Pulkit Dewan's friends now know him for what he is: Imperfect but grounded. Photo: Ketil Blom Haugstulen
Pulkit Dewan's friends now know him for what he is: Imperfect but grounded. Photo: Ketil Blom Haugstulen

Stories: Spicy Curries and Jokes That Make No Sense

Indian. Why was I trying to fit in when I could be myself and let people love me for who I was, who I am. In this race of finding someone to talk to, I realized that I was not my original self anymore.

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Voices of Our Time

Over the past months ISU Norway has been collecting stories from international students, both on exchange and on full-degree programs, as part of their «ISU Stories» project.

And one Norwegian student going abroad.

Khrono will be publishing some of these stories the coming week.

«Hi, why are you in Norway today», the immigration officer at the airport asked me in the wee hours on that cold Monday morning on the 7th of August, 2017.

After 10 hours of journey from New Delhi to Oslo and waiting over an hour in the Non-EU passport holders’ queue, I had no strength left to mouth words.

«University of Stavanger! I mean I got accepted in a master’s program, yay», I whispered to myself while wondering if this was really why I came this far up north, thousands of miles away from home.

Yes, I did manage to pass through the counter and took a train that night for my onward journey to this tiny city on the south-west coast they call Stavanger. It is the third largest metropolitan area in Norway, but c’mon, I come from India.

The reason was simple, or so I think it was. I was working in the offshore industry, it was 2016, the oil price fell flat on its face in the world market. A 25-year-old me did not get a deserving appraisal that year so I was looking forward to change. I heard if the market ever comes up, it will begin with this country and so I applied to the program of my specialization and boom, rejection!

A year later I sent in another application and with that came an acceptance letter in my mailbox. I was elated, and what I actually was looking forward to was going beyond my level of comfort back home. In my land, it is common for children to stay with their parents forever and I was no exception, but I wanted to cross the boundaries, take a chance at knowing myself.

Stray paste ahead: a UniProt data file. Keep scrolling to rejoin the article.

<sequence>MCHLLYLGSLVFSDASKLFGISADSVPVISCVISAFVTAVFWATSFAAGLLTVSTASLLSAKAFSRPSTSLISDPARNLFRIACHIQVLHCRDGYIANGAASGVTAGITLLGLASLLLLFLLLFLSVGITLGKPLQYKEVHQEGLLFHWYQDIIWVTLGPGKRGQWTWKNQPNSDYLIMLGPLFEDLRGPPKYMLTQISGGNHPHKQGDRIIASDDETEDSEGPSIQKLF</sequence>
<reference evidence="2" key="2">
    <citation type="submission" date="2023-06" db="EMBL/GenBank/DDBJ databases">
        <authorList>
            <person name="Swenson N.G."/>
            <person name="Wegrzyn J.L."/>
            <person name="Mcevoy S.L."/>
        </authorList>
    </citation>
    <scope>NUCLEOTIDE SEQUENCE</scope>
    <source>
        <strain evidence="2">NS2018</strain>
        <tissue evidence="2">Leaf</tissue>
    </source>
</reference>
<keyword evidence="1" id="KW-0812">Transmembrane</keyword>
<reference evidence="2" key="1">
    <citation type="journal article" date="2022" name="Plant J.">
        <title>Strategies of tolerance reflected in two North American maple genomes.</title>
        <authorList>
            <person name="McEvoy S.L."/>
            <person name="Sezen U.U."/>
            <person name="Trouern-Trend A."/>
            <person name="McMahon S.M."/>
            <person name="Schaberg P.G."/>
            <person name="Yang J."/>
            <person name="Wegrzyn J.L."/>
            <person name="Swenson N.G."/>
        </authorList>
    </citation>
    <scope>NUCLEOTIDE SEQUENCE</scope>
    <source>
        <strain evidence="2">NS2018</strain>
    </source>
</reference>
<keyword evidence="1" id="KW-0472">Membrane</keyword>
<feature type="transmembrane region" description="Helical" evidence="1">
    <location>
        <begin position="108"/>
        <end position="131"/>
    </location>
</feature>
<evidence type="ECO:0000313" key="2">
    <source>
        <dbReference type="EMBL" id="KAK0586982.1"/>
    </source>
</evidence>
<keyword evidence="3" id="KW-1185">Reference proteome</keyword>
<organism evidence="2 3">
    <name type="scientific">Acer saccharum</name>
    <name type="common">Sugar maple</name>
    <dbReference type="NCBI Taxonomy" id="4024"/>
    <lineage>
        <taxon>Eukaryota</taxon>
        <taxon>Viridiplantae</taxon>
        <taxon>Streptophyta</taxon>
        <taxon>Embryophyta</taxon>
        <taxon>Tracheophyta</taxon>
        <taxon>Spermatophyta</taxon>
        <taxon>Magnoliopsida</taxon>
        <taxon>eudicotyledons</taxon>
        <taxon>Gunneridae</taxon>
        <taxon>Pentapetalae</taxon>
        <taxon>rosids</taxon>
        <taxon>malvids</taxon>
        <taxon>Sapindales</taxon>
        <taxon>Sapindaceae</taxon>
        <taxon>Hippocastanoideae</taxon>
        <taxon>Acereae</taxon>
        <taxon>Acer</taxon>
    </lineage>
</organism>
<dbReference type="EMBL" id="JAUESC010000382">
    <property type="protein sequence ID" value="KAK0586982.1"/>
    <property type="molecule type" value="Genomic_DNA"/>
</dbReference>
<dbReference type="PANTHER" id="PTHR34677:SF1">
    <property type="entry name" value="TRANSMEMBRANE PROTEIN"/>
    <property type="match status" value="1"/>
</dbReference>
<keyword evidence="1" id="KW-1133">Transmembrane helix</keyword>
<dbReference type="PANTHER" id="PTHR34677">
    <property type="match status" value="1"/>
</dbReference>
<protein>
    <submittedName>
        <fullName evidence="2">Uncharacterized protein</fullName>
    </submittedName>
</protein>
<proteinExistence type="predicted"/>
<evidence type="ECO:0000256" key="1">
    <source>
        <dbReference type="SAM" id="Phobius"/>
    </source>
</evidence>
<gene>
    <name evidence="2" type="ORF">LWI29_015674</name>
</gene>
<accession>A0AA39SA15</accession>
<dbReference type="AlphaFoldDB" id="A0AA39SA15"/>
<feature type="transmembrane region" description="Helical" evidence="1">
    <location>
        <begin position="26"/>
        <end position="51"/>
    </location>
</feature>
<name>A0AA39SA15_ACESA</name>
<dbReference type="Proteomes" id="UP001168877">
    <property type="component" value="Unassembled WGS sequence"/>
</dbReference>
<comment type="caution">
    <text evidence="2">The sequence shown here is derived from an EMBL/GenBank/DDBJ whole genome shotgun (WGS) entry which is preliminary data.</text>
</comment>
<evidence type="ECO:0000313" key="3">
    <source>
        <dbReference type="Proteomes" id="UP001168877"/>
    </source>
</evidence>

I hosted dinners, but the curry was too spicy, my jokes were not working. I was trying to fit in, but it was a battle I lost.
Pulkit Dewan
Student, University of Stavanger

So, there I was in my room in a student dormitory in Stavanger, and the first month just passed by with a few acquaintances, but no one to call a friend. September came and it was the longest month of the year. Life felt no different – get up, breakfast, lectures, lunch, assignments, dinner, sleep and repeat!

I hosted dinners, but the curry was too spicy, my jokes were not working. I was trying to fit in, but it was a battle I lost. «Have I lost my charm? I have been social enough before and loved, but what went wrong here?». I pondered over these questions over a million times, but in this race of finding someone to talk to, I realized that I was not my original self anymore.

I love feeding my lot, but why did I feel as if I had a different purpose? Why was I trying to fit in when I could be myself and let people love me for who I was, who I am. I remember that I had gotten back to my room early from a gathering for I «felt» I didn’t fit in, as usual. It was after that freezing night in October and a year and a half later, all I have done is – just being myself.

The curries are still spicy, my jokes still don’t make sense to my friends, but what is different today is that I have the best lot with me who I call my family in Stavanger. They know me for what I am, imperfect but grounded. They are from all around the world – from the United States, Iran, Spain, Indonesia, Dubai, Egypt, Pan-Africa, Pakistan and Norway. Sticking to our roots is what makes each of our stories unique – it is what reminds us every time that no matter who you are or where you come from, you are special. Living with them has taught me so much, so many lessons I would not have learned back home.

Understanding each other’s cultures and trying to bridge the gap in communication has helped us come together. It is a bond we built over months of sharing our stories with each other.

The future is uncertain, I am not sure where life will take me next, but I am okay with that for now – I am enjoying every minute of the present. We are graduating this summer, it has been a wonderful journey and these fellas have learned a great deal of Bollywood moves but my job here is not yet done! Stavanger will always hold a special place in my heart for it is my home away from home and by “her” grace, I spread my Pulkitness every second of the day!

This story was first posted on ISU Norway's blog.

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